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This dissertation summarizes an investigation of the polarization-related electronic transport behavior in the ferroelectric thin films and two-dimensional (2D) materials heterostructures using Scanning Probe Microscopy (SPM) techniques.
The polarization-related resistive switching in hafnium oxide thin films-based ferroelectric tunnel junction has been demonstrated by employing semiconducting MoS2 as a top electrode. We explored a coupling between the semiconducting properties of MoS2 and the polarization of Hf0.5Zr0.5O2 resulted in an enhanced tunneling electroresistance effect of up to 3 orders of magnitude. These results provide a possible pathway for the fabrication of high-density non-volatile memory devices. These results are presented in Chapter 3.
Resistive switching control using conducting domain walls as functional elements has been investigated using graphene/LiNbO3 heterostructures. One approach involves the modulation of resistance through the manipulation of domain wall density using super-coercive voltage. This approach requires higher energy to switch the polarization and can induce high leakage current that makes it deleterious. To overcome this drawback, we have developed a new approach that involves tuning of domain wall conductivity by a sub-coercive voltage without altering the domain configuration. These results are presented in Chapter 4.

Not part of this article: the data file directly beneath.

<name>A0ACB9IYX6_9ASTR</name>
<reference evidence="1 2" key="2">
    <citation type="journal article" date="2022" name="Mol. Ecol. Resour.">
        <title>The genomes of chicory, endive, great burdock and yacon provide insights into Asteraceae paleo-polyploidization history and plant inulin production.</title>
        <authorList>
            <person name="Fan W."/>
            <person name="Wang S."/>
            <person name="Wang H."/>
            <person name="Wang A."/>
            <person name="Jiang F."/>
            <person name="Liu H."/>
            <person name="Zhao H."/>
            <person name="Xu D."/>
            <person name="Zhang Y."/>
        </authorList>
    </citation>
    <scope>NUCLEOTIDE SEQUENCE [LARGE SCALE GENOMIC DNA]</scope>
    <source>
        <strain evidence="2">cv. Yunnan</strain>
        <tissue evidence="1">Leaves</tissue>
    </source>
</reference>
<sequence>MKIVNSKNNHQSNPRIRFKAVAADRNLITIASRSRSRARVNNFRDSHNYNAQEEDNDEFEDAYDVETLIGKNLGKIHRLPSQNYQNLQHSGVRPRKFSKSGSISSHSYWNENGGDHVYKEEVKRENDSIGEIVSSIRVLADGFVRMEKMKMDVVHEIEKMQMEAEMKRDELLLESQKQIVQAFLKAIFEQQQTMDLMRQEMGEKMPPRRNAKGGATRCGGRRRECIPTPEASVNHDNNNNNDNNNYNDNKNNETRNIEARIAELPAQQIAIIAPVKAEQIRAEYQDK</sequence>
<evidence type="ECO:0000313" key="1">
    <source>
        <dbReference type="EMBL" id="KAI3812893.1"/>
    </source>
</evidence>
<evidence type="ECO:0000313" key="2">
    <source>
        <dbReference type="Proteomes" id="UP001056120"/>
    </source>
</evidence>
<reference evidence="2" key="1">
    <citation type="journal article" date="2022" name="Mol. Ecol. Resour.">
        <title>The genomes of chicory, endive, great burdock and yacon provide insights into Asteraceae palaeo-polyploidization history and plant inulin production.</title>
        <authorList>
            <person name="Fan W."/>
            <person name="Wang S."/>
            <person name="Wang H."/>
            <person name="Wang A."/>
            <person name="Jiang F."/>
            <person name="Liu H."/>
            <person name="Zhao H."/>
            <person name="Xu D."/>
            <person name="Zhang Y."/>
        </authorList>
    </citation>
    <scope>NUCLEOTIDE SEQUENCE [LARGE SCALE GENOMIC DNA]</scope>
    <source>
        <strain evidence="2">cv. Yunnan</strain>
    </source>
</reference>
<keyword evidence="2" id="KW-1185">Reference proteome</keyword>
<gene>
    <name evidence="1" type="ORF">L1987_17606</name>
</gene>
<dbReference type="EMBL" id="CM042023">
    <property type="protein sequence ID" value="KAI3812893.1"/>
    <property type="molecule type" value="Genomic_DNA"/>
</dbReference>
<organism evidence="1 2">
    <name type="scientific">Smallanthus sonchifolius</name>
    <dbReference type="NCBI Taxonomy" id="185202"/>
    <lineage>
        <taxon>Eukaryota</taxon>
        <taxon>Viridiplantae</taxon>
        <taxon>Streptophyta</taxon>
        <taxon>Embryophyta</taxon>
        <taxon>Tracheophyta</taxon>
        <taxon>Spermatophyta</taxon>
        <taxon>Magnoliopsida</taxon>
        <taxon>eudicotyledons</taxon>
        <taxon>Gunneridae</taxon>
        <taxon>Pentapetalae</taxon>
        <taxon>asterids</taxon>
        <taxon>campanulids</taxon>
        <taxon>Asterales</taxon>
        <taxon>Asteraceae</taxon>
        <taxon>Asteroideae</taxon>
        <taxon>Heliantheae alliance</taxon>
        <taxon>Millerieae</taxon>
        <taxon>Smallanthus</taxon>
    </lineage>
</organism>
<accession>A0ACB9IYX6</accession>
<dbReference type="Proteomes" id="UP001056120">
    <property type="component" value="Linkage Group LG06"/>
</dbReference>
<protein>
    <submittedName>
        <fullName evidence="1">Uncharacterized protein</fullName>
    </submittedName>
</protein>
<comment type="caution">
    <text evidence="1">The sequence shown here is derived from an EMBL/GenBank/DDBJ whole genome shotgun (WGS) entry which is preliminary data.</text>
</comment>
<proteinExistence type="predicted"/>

Chapter 5 describes modulation of the transport behavior of 2D MoS2 junctions by mechanical stress induced by the sharp probe of atomic force microscope (AFM). We show that the junction resistance can be reversibly tuned by up to 4 orders of magnitude by altering the mechanical force applied via AFM tip. Additionally, we show that AFM tip generates strain gradient inducing flexoelectric effect that leads to an enhancement of photovoltaic effect.
Finally, we have discovered stable room temperature ferroelectricity with out-of-plane polarization in trigonally distorted 1T”-MoS2. Here, the polarization switching has been realized by the mechanical load applied via AFM probe. The piezoelectric and the electrical properties of MoS2 flakes are probed. Moreover, we show that flipped flakes of 1T”-MoS2 samples consist of monolayers of randomly oriented polarization, showing the possibility of head-head or tail-tail configuration. These results are presented in Chapter 6.
Advisor: Alexei Gruverman